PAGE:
by Ingvi Snædal
previewed on PC
Reviving the Point-and-click
As a kid, two intro screens became more familiar to me than any other computer generated image has since. Sierra and LucasArts were the biggest names in point-and-click adventure gaming, and I played every one of their titles I could get my hands on religiously. Although the genre has become somewhat of a niche in the past decades, two publishers have already proved that the genre is not only marketable, it is also ripe with potential for innovation. Those studios, TellTale Games and Daedalic Entertainment, have been incrementally innovating a genre long thought to have become stagnant by introducing RPG style decision making which affects interpersonal relationships between characters, branching plot-lines, and many more exciting new features to their games. We got a sneak preview of Daedalic's upcoming title The Devil's Men at Gamescom this year, and I will freely admit that I'm pretty darn excited about it.
The Devil's Men is a crime mystery set in an alternate reality steampunk-themed Victorian England. The year is 1871 and you play Adeline Spektor, the 20 year old daughter of Karol Spektor, a famous detective. Your father has gone missing, and you have been forced to go into hiding as a result. Your only hope of finding him is embodied in Emily, the game's other protagonist. Emily is a murderous gangster and the right hand of the leader of a gang of thugs known as The Colony.
A string of murders force our leading ladies on a quest to discover the identity of the so-called “Devil's Men” and who would want them dead. The two protagonists will not, however, be working together in the classic sense. Initially investigating the same mystery for separate reasons, Emily and Adelade must pool their resources to get to the bottom of it. However, Adelade's friend and companion through part of the game, an inspector, can never know that she's working with a wanted criminal. Similarly, Emily's organisation can never know she's working with someone so closely collaborating with the authorities. You as the player will alternate between their stories, guiding them as they both attempt to solve the puzzle separately, at least to begin with. All puzzles have multiple solutions, and the actions of one will affect the other. This will force you as the player to balance the efforts of both plotlines. Furthermore, the game features a dialogue system which allows you to choose the character's responses, which will alter the interpersonal relationship between the characters, affecting your options and the story arc as the game progresses. There are even some locations and puzzles within the game that you'll never see, unless you play the game a certain way.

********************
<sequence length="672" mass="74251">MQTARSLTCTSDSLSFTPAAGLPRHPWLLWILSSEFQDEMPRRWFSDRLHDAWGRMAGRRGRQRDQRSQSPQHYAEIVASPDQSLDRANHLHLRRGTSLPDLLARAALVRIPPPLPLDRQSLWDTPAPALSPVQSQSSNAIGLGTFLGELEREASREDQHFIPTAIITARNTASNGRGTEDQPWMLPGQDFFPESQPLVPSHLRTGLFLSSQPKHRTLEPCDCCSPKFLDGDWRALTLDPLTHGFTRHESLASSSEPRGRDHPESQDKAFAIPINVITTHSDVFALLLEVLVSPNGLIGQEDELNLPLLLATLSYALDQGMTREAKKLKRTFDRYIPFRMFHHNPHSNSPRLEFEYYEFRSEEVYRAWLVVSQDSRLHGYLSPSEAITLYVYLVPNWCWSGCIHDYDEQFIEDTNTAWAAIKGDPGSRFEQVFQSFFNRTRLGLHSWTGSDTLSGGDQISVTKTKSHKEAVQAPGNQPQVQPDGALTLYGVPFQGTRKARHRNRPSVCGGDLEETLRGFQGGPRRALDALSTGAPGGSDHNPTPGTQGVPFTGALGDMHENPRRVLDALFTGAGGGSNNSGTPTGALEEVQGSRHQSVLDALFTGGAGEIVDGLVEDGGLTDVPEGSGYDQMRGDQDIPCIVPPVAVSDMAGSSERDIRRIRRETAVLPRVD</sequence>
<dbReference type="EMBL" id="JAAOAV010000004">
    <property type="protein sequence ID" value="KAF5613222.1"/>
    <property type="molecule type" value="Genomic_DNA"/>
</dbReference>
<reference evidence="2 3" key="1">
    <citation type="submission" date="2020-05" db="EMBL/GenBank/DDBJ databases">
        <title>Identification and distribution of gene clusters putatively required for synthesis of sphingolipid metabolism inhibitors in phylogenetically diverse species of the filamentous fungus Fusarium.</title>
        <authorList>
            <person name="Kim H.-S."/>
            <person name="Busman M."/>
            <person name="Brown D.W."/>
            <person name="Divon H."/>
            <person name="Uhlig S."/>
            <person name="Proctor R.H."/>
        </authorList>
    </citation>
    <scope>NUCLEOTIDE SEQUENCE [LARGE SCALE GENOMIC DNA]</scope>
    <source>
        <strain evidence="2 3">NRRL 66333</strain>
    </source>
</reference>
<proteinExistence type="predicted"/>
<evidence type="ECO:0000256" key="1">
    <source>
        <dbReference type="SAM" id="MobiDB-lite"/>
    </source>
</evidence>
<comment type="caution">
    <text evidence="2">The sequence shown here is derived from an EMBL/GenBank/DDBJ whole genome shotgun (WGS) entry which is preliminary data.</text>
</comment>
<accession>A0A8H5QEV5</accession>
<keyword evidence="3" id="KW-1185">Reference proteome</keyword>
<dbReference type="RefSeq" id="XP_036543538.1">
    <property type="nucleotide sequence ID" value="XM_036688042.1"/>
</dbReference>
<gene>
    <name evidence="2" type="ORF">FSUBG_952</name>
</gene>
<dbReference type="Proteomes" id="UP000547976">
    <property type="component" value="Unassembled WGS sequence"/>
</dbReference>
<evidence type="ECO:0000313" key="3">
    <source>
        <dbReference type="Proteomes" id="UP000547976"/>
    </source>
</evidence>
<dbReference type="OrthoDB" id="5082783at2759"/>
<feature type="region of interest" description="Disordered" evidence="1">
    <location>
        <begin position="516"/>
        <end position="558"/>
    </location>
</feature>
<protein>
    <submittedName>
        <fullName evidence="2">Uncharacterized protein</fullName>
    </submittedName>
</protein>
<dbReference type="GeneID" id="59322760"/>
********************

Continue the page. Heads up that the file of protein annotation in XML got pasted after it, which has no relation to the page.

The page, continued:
This mix will undoubtedly add replay value, diversity, and make you feel in control of the progression of the story, which is an element that has always been missing in this traditionally linear medium. Although you'll spend most of the game balancing the two plotlines, ultimately, a favourite has to be chosen. This will undoubtedly be very difficult to do as you get more and more attached to the characters.
The game will have a lock pick system which will act as a form of “auto solve” feature. Throughout the game, a very limited number of lock picks can be found. These can be used to open doors or unlock mechanisms that allow the player to instantly solve a puzzle that always has a more complex solution. As the lock picks are limited, the choice of whether or not to use them will not only affect your ability to use them later during a more complicated puzzle, but may also influence the options of the other heroine, should she venture into the same location after you. If you haven't played the game for a while, an in-game hint mechanic can be used to remind you of the current goal of the characters. The system can also be used to remind you of relevant personal information about characters in the game, which might come in handy in dialogue or during puzzle solving.
Daedalic Entertainment has carved a solid reputation producing high quality point-and-click adventure experiences, and it looks like The Devil's Men is going to honour that reputation. The branching plotlines and dynamic character relationships make me very curious as to just how far I can go before having to stab Adeline in the back, or how much I can accomplish before having to turn Emily in to the authorities. I look forward to getting the game in my hands and finding out for myself.